Middle East

Syria government bombardment kills 16 civilians near Damascus: Monitor

Wounded Syrian treated at hospital after air strike in Eastern Ghouta region on Saturday (AFP)

A Syrian government bombardment killed 16 civilians on Saturday across the besieged opposition enclave of Eastern Ghouta, a monitor group said.

Eastern Ghouta has been under government siege since 2013 and its estimated 400,000 inhabitants are suffering severe shortages of food and medicine.

On Saturday, a barrage of Syrian artillery fire hit a market in the main Eastern Ghouta town of Douma, according to the Syrian Observatory for Human Rights.

"Nine people were killed, including a woman," the British-based war monitor said.

White Helmets appeal to international community for action, as hundreds killed in East Ghouta https://t.co/80koFeHRzB

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Another six civilians were killed in artillery fire on the towns of Hammuriyeh, Arbeen and al-Marj. Syrian air strikes killed a child in the town of Zamalka.

In the first 14 days of the year, more than 30 children were killed in Eastern Ghouta, a report by UNICEF found.

"It is shocking that only in the first 14 days of the year more than 30 children have been killed in escalating violence in East Ghouta, where an estimated 200,000 children have been trapped under siege since 2013," read a statement by UNICEF Representative in Syria, Fran Equiza.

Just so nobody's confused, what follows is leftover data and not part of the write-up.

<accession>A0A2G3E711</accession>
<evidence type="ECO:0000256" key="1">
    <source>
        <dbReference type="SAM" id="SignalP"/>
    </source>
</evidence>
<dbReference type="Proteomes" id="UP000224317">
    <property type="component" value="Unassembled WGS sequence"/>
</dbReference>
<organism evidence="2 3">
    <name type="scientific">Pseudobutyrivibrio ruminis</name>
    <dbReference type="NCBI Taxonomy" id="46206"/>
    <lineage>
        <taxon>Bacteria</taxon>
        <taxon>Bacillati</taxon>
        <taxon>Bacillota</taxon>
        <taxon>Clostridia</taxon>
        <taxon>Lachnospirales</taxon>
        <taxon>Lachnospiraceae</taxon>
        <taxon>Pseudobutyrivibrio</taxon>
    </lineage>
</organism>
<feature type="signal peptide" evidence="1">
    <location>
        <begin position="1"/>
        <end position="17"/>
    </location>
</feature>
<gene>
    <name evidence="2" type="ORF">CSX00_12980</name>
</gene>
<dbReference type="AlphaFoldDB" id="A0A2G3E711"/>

"UNICEF received information from inside East Ghouta that people are taking shelter underground in fear for their lives. One particular heavy attack on residential buildings was so strong it reportedly injured 80 civilians including children and women. Medical personnel struggled to pull survivors out of the rubble."

Urgent treatment needed

The United Nations has said about 500 people are in critical condition inside Eastern Ghouta and need to be evacuated for urgent medical treatment.

Twenty-nine patients, mainly children, were allowed out in December to get treatment under a deal struck between the government and rebels, but several have already returned.

Eastern Ghouta was one of four "de-escalation zones" agreed under a deal agreed last year between rebel backer Turkey and government allies Iran and Russia.

But the opposition stronghold remains the target of intense air strikes and a crippling government siege.

Syria's conflict erupted in March 2011 with protests against the government but has since evolved into a ferocious civil war.

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